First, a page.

Please note that Lignes d’Azur and Zestbus urban passes are not accepted on line 601. So, you should expect to pay 2.50€ during the day if you buy your ticket from the driver.

I find this all very confusing and for the life of me, I can’t understand why they are doing this!

FRENCH CITIZENSHIP IN THE WORKS

Believe it or not, after 28+ years in France, I am finally organizing my dossier to apply for French citizenship…but with the help of Daniel Tostado, our trusted immigration attorney.

All these years, I didn’t really need it, but the third renewal of my Carte de Résident is coming up in 2024 and it just seemed stupid not to go ahead and get citizenship. The Local ran an article a few years ago titled “Ten reasons why you should consider becoming French.” Perhaps they figured out why I should do this better than me:

1. To become a European citizen gives you the right to live and work in all member states of the European Union.

2. To avoid queues at the airport by sailing through the ‘European passports’ line.

3. To be finished with paperwork…well sort of. But, you will never be able to say goodbye to the country’s famous bureaucracy. And getting citizenship may perhaps be the biggest bureaucratic hurdle of your life. (No joke. See below.)

The citizen’s handbook, “Le Livret du Citoyen,” which gives an overview of France’s history, culture and society, is useful in preparing for your interview. Click here to download the PDF (in French) of Le Livret de Citoyen.

4. To have the right to vote.

5. To have cheaper education. This won’t benefit me, since I don’t plan to go back to school any time soon, but it’s definitely a plus for younger people.

6. To feel closer to your neighbors. Hmm…guess they have a point, although even with a French passport, I’ll never really be “French.” That would have required a French upbringing in French educational institutions!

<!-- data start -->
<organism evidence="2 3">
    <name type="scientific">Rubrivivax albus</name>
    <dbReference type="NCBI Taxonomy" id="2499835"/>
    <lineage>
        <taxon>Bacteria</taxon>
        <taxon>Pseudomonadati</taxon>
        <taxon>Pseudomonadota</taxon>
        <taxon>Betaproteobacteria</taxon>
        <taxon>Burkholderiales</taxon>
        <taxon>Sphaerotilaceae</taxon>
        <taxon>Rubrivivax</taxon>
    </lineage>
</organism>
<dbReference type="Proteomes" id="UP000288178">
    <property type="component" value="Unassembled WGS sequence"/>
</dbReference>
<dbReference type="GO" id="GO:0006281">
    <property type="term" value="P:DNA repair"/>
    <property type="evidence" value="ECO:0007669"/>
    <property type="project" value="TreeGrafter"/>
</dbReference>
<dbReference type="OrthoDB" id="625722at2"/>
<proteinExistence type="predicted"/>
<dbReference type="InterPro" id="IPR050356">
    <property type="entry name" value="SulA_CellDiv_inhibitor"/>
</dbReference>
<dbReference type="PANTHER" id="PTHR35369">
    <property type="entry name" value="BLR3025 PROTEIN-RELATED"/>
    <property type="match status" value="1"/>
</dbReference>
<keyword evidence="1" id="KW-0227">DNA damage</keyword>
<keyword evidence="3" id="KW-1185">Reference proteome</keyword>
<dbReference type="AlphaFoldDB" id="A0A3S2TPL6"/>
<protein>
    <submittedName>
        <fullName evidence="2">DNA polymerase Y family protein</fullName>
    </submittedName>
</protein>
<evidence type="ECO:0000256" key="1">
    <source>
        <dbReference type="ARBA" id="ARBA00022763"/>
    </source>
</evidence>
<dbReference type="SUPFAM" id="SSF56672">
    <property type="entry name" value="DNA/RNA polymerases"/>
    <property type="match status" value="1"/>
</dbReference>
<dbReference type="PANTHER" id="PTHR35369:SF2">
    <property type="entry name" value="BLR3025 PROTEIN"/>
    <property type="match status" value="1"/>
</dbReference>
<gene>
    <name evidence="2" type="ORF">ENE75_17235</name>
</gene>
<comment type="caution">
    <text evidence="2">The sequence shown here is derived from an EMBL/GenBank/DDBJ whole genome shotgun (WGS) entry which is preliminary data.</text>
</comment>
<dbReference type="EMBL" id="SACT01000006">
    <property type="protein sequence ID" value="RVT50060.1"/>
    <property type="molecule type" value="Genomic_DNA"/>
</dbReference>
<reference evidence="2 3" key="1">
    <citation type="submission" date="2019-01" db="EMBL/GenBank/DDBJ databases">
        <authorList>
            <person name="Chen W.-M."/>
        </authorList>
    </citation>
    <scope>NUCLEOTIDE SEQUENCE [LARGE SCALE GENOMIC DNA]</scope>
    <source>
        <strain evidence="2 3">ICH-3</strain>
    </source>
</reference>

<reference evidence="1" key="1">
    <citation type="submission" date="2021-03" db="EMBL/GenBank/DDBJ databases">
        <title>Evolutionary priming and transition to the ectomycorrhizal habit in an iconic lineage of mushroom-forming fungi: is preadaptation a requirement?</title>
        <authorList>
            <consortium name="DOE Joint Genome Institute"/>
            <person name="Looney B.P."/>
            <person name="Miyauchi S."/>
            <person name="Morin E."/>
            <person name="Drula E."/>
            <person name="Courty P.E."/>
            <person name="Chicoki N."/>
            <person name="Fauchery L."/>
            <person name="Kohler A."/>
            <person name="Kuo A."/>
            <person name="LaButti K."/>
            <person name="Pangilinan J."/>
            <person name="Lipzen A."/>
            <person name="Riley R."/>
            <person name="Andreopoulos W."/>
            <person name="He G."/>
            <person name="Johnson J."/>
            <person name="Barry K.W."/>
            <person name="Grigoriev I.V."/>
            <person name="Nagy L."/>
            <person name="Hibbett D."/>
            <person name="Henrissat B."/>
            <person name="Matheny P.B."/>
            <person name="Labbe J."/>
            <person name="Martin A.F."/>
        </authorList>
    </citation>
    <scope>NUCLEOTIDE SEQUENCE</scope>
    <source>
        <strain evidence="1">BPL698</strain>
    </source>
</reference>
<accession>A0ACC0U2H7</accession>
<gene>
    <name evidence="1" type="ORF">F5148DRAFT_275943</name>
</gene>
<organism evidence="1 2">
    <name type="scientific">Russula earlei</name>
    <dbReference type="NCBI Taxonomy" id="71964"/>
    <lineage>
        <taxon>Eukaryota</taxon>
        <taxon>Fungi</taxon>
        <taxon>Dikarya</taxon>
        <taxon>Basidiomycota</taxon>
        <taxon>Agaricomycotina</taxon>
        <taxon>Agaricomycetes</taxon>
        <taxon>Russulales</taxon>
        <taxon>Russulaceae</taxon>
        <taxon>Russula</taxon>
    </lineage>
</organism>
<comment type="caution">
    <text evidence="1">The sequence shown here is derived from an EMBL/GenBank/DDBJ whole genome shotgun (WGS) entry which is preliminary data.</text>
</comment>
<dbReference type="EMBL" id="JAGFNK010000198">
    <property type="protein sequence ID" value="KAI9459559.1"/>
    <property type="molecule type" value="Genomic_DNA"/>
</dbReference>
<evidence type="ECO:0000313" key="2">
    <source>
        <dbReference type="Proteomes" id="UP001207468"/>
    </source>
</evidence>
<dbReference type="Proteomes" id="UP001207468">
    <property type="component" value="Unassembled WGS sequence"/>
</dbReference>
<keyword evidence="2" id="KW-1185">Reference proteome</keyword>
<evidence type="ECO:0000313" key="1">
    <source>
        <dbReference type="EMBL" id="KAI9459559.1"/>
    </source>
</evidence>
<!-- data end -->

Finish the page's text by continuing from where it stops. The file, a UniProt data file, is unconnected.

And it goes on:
7. To complain like a local. I’ve been here long enough to do that without a passport!

8. To run for office. LOL! I’d love to kick Anne Hidalgo out of her Paris Ivory Tower, but I can’t see that happening!

9. To secure nationality for your children. Too late. Erica is too old and has lived and worked in the U.S. for too long to get French citizenship now.

10. Because, why not? That’s why I said yes. I couldn’t think of an answer to “why not?”

The project is nothing to sneeze at. There is a long list of documents to amass, including those that have to be ordered up from the U.S. vital records offices, who aren’t so quick to respond. Docs in English must be officially translated into French. Then, there is the French test I must take…an oral and a written exam. I have it scheduled for late March. Even though my level of French is pathetic for the number of years living in France, I am confident I will pass (at least I hope so!).